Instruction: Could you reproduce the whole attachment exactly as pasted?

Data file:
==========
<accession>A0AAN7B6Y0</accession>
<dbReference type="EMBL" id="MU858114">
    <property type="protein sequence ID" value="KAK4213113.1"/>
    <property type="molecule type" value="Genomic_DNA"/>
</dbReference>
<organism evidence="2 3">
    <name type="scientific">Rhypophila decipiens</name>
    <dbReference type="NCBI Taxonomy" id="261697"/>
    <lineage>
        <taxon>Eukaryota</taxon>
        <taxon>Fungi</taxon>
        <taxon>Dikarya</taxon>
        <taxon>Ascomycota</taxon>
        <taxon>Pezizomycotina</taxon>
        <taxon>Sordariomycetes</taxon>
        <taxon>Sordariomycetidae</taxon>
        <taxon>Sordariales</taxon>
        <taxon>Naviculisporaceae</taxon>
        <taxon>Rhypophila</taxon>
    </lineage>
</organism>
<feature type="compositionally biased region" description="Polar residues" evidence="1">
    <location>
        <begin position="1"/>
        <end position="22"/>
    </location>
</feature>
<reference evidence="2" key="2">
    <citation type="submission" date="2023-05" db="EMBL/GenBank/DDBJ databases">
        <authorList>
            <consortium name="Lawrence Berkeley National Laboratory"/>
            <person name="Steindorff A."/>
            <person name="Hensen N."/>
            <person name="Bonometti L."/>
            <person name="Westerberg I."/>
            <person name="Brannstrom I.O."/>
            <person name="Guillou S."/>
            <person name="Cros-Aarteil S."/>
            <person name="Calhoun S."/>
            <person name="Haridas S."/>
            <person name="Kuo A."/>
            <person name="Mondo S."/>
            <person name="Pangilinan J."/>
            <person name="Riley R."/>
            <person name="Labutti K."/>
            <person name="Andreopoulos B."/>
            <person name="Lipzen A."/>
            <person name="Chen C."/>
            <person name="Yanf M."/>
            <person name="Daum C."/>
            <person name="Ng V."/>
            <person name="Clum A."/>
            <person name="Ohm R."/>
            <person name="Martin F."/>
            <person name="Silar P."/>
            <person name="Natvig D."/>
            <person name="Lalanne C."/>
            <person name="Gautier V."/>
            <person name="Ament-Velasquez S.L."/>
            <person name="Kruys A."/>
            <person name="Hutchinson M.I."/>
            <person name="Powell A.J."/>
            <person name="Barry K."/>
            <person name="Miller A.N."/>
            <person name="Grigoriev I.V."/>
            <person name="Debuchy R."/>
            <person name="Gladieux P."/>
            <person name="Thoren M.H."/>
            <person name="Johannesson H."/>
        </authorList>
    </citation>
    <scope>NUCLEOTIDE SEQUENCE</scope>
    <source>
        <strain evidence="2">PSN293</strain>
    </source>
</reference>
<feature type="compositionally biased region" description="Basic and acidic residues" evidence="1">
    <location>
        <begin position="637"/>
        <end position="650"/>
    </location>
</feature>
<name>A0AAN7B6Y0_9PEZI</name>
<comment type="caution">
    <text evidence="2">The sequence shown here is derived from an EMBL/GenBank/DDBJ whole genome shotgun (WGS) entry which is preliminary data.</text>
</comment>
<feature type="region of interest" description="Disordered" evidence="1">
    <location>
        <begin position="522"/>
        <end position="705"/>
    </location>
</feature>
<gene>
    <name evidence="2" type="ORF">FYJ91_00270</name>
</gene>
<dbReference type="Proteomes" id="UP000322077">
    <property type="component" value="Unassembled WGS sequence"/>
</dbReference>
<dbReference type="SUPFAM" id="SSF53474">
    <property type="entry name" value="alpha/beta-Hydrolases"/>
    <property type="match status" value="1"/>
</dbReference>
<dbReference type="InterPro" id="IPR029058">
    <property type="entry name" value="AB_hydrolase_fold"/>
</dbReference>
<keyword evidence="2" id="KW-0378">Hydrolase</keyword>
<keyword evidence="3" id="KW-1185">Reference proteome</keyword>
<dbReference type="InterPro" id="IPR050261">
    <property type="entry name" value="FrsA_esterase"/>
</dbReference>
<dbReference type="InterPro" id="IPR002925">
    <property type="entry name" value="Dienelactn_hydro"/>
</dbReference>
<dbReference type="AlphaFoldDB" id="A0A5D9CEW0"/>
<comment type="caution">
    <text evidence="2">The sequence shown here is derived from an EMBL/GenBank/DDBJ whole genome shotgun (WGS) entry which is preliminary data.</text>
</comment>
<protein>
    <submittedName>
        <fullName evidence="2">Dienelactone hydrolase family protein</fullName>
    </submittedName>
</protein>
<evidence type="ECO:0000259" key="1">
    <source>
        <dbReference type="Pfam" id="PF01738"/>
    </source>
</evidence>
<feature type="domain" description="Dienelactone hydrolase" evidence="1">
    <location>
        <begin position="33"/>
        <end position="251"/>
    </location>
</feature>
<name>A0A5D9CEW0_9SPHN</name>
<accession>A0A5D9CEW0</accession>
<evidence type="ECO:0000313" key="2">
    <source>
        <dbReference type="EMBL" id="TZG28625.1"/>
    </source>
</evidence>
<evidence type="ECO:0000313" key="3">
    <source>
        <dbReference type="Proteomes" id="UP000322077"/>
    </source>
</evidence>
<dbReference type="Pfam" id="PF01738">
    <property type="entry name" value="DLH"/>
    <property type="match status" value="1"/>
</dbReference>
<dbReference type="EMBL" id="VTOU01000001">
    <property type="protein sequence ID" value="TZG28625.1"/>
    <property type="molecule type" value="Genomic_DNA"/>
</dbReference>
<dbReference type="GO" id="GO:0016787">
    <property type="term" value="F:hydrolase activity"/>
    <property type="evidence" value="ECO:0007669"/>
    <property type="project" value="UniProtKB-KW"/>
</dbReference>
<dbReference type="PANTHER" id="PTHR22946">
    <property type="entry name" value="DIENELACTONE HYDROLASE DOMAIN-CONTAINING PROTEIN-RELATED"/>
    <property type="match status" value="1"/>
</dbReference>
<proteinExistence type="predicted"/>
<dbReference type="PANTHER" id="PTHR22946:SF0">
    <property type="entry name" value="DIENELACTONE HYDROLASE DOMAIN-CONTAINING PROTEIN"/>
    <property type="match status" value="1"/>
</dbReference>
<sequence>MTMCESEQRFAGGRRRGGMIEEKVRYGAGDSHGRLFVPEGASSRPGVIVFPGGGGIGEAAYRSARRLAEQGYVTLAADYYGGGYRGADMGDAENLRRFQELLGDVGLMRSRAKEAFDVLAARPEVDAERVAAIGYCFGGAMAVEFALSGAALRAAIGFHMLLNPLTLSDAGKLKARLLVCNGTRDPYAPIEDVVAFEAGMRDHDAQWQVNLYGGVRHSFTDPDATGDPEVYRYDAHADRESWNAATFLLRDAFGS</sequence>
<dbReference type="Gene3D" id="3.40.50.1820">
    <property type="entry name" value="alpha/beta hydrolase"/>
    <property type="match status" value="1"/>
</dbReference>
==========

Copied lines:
<accession>A0AAN7B6Y0</accession>
<dbReference type="EMBL" id="MU858114">
    <property type="protein sequence ID" value="KAK4213113.1"/>
    <property type="molecule type" value="Genomic_DNA"/>
</dbReference>
<organism evidence="2 3">
    <name type="scientific">Rhypophila decipiens</name>
    <dbReference type="NCBI Taxonomy" id="261697"/>
    <lineage>
        <taxon>Eukaryota</taxon>
        <taxon>Fungi</taxon>
        <taxon>Dikarya</taxon>
        <taxon>Ascomycota</taxon>
        <taxon>Pezizomycotina</taxon>
        <taxon>Sordariomycetes</taxon>
        <taxon>Sordariomycetidae</taxon>
        <taxon>Sordariales</taxon>
        <taxon>Naviculisporaceae</taxon>
        <taxon>Rhypophila</taxon>
    </lineage>
</organism>
<feature type="compositionally biased region" description="Polar residues" evidence="1">
    <location>
        <begin position="1"/>
        <end position="22"/>
    </location>
</feature>
<reference evidence="2" key="2">
    <citation type="submission" date="2023-05" db="EMBL/GenBank/DDBJ databases">
        <authorList>
            <consortium name="Lawrence Berkeley National Laboratory"/>
            <person name="Steindorff A."/>
            <person name="Hensen N."/>
            <person name="Bonometti L."/>
            <person name="Westerberg I."/>
            <person name="Brannstrom I.O."/>
            <person name="Guillou S."/>
            <person name="Cros-Aarteil S."/>
            <person name="Calhoun S."/>
            <person name="Haridas S."/>
            <person name="Kuo A."/>
            <person name="Mondo S."/>
            <person name="Pangilinan J."/>
            <person name="Riley R."/>
            <person name="Labutti K."/>
            <person name="Andreopoulos B."/>
            <person name="Lipzen A."/>
            <person name="Chen C."/>
            <person name="Yanf M."/>
            <person name="Daum C."/>
            <person name="Ng V."/>
            <person name="Clum A."/>
            <person name="Ohm R."/>
            <person name="Martin F."/>
            <person name="Silar P."/>
            <person name="Natvig D."/>
            <person name="Lalanne C."/>
            <person name="Gautier V."/>
            <person name="Ament-Velasquez S.L."/>
            <person name="Kruys A."/>
            <person name="Hutchinson M.I."/>
            <person name="Powell A.J."/>
            <person name="Barry K."/>
            <person name="Miller A.N."/>
            <person name="Grigoriev I.V."/>
            <person name="Debuchy R."/>
            <person name="Gladieux P."/>
            <person name="Thoren M.H."/>
            <person name="Johannesson H."/>
        </authorList>
    </citation>
    <scope>NUCLEOTIDE SEQUENCE</scope>
    <source>
        <strain evidence="2">PSN293</strain>
    </source>
</reference>
<feature type="compositionally biased region" description="Basic and acidic residues" evidence="1">
    <location>
        <begin position="637"/>
        <end position="650"/>
    </location>
</feature>
<name>A0AAN7B6Y0_9PEZI</name>
<comment type="caution">
    <text evidence="2">The sequence shown here is derived from an EMBL/GenBank/DDBJ whole genome shotgun (WGS) entry which is preliminary data.</text>
</comment>
<feature type="region of interest" description="Disordered" evidence="1">
    <location>
        <begin position="522"/>
        <end position="705"/>
    </location>
</feature>
<gene>
    <name evidence="2" type="ORF">FYJ91_00270</name>
</gene>
<dbReference type="Proteomes" id="UP000322077">
    <property type="component" value="Unassembled WGS sequence"/>
</dbReference>
<dbReference type="SUPFAM" id="SSF53474">
    <property type="entry name" value="alpha/beta-Hydrolases"/>
    <property type="match status" value="1"/>
</dbReference>
<dbReference type="InterPro" id="IPR029058">
    <property type="entry name" value="AB_hydrolase_fold"/>
</dbReference>
<keyword evidence="2" id="KW-0378">Hydrolase</keyword>
<keyword evidence="3" id="KW-1185">Reference proteome</keyword>
<dbReference type="InterPro" id="IPR050261">
    <property type="entry name" value="FrsA_esterase"/>
</dbReference>
<dbReference type="InterPro" id="IPR002925">
    <property type="entry name" value="Dienelactn_hydro"/>
</dbReference>
<dbReference type="AlphaFoldDB" id="A0A5D9CEW0"/>
<comment type="caution">
    <text evidence="2">The sequence shown here is derived from an EMBL/GenBank/DDBJ whole genome shotgun (WGS) entry which is preliminary data.</text>
</comment>
<protein>
    <submittedName>
        <fullName evidence="2">Dienelactone hydrolase family protein</fullName>
    </submittedName>
</protein>
<evidence type="ECO:0000259" key="1">
    <source>
        <dbReference type="Pfam" id="PF01738"/>
    </source>
</evidence>
<feature type="domain" description="Dienelactone hydrolase" evidence="1">
    <location>
        <begin position="33"/>
        <end position="251"/>
    </location>
</feature>
<name>A0A5D9CEW0_9SPHN</name>
<accession>A0A5D9CEW0</accession>
<evidence type="ECO:0000313" key="2">
    <source>
        <dbReference type="EMBL" id="TZG28625.1"/>
    </source>
</evidence>
<evidence type="ECO:0000313" key="3">
    <source>
        <dbReference type="Proteomes" id="UP000322077"/>
    </source>
</evidence>
<dbReference type="Pfam" id="PF01738">
    <property type="entry name" value="DLH"/>
    <property type="match status" value="1"/>
</dbReference>
<dbReference type="EMBL" id="VTOU01000001">
    <property type="protein sequence ID" value="TZG28625.1"/>
    <property type="molecule type" value="Genomic_DNA"/>
</dbReference>
<dbReference type="GO" id="GO:0016787">
    <property type="term" value="F:hydrolase activity"/>
    <property type="evidence" value="ECO:0007669"/>
    <property type="project" value="UniProtKB-KW"/>
</dbReference>
<dbReference type="PANTHER" id="PTHR22946">
    <property type="entry name" value="DIENELACTONE HYDROLASE DOMAIN-CONTAINING PROTEIN-RELATED"/>
    <property type="match status" value="1"/>
</dbReference>
<proteinExistence type="predicted"/>
<dbReference type="PANTHER" id="PTHR22946:SF0">
    <property type="entry name" value="DIENELACTONE HYDROLASE DOMAIN-CONTAINING PROTEIN"/>
    <property type="match status" value="1"/>
</dbReference>
<sequence>MTMCESEQRFAGGRRRGGMIEEKVRYGAGDSHGRLFVPEGASSRPGVIVFPGGGGIGEAAYRSARRLAEQGYVTLAADYYGGGYRGADMGDAENLRRFQELLGDVGLMRSRAKEAFDVLAARPEVDAERVAAIGYCFGGAMAVEFALSGAALRAAIGFHMLLNPLTLSDAGKLKARLLVCNGTRDPYAPIEDVVAFEAGMRDHDAQWQVNLYGGVRHSFTDPDATGDPEVYRYDAHADRESWNAATFLLRDAFGS</sequence>
<dbReference type="Gene3D" id="3.40.50.1820">
    <property type="entry name" value="alpha/beta hydrolase"/>
    <property type="match status" value="1"/>
</dbReference>